I also want to talk about the appearance of Tony Stark during the climax of this film, because that is super important. Iron Man stands on its own as the very first film in the MCU, but it is not solely responsible for building that world. The first time this world is built upon is right here, during the final scene of The Incredible Hulk where Stark approaches Ross at a bar to inform him that SHIELD is putting a team together. If you want to create a movement, then that first person is important, but so is the first person who follows their lead. It gives a thing validity, and I refuse to just let The Incredible Hulk‘s place in history be forgotten about because it “isn’t that important to the larger story”. Once you’ve finished watching this film, then the Marvel One Shot The Consultant is a must watch. It provides a really important piece of context to that final scene, as well as giving us an answer to where exactly The Abomination ended up.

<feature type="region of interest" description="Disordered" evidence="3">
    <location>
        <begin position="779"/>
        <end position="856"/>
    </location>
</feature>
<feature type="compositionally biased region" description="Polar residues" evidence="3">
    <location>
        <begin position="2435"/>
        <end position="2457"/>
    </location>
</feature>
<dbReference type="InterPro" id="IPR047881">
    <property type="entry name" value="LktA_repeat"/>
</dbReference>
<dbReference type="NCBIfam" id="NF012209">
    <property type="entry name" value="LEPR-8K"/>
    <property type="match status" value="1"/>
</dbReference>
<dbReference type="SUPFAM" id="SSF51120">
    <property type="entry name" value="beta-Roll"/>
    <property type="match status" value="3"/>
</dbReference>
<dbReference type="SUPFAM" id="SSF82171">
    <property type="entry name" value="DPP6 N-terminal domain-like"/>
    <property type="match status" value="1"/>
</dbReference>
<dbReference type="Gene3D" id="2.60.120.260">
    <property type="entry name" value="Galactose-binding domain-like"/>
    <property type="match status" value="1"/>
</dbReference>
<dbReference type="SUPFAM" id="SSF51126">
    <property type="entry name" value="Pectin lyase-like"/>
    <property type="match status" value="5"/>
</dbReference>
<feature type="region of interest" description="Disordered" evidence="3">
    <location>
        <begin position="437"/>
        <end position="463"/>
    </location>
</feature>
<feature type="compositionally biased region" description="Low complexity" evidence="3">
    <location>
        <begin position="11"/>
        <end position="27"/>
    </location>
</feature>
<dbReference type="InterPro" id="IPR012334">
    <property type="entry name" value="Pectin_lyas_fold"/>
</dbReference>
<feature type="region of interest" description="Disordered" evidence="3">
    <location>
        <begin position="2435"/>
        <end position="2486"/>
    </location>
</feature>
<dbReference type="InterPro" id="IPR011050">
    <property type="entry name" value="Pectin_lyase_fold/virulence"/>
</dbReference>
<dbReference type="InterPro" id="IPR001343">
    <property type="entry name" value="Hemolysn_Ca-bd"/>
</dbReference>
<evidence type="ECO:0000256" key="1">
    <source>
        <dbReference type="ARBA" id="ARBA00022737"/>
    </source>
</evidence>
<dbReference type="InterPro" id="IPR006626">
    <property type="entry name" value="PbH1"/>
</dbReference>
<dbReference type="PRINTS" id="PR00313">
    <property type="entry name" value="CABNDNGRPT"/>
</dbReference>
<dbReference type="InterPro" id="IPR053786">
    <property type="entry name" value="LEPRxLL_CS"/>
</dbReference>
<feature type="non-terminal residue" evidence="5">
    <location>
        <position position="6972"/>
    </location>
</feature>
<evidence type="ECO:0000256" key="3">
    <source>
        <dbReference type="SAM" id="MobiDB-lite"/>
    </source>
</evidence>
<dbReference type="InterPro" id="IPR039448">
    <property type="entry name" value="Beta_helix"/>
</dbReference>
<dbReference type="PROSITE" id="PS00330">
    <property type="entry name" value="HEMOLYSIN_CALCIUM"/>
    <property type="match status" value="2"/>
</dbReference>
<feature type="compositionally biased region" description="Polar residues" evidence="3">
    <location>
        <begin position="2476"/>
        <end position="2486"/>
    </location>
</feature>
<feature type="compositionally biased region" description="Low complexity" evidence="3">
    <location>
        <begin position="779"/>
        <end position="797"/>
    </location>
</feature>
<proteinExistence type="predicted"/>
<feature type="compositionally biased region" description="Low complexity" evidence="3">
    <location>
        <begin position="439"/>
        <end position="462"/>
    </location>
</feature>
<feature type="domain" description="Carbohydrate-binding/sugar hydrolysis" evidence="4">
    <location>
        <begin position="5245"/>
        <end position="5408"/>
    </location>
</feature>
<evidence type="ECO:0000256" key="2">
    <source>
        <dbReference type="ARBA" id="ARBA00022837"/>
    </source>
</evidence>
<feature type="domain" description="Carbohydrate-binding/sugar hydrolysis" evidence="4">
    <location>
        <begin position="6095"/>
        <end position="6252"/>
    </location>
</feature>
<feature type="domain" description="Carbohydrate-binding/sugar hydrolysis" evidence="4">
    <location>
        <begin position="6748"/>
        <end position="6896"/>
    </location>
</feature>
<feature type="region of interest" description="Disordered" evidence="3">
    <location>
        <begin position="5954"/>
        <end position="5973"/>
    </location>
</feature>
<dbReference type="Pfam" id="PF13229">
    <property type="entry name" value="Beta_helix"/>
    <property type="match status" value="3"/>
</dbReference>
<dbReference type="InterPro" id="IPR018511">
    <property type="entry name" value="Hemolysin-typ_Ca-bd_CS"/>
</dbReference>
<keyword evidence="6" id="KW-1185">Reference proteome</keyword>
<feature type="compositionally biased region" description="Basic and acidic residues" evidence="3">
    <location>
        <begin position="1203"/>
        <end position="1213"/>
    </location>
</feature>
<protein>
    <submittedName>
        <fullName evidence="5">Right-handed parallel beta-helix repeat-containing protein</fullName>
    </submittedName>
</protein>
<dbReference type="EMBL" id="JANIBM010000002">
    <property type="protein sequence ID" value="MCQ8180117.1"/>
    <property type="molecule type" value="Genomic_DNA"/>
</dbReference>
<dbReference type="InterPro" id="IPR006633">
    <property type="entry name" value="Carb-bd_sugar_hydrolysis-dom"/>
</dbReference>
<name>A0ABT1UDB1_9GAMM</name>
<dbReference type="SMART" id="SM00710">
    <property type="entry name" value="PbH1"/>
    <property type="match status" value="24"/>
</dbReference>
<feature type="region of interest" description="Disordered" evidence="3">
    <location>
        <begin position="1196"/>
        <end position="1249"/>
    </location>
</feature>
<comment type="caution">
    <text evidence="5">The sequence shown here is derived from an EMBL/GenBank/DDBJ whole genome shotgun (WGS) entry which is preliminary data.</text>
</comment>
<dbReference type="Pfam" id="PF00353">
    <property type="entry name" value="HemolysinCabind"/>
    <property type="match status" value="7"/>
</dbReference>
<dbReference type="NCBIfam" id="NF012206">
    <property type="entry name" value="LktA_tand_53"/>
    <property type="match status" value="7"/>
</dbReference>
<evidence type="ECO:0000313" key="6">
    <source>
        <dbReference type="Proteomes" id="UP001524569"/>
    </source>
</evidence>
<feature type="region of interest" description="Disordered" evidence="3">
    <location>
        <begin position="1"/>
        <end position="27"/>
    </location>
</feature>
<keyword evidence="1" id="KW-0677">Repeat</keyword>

As you can probably tell, I have a massive soft spot for The Incredible Hulk, and I kind of struggle to understand why it has received the level of hate within this fanbase that it has. It wasn’t received poorly upon its release, has a 7.7 rating on IMDB, and is sitting with an audience score of 80% on Rotten Tomatoes, so clearly the film is at least average. I suspect that there is this real belief with some fans that any MCU film that is less than perfect is bad, although that is something I have noticed about fanbases in general, and I will just never subscribe to that way of thinking. I really hope that people revisit it in light of the She-Hulk series and that we can begin end this frankly toxic view that seems to be prevalent in some corners of film criticism. In my humble opinion, The Incredible Hulk has always been one of the finest pieces of underappreciated media and I look forward to re-visiting it soon.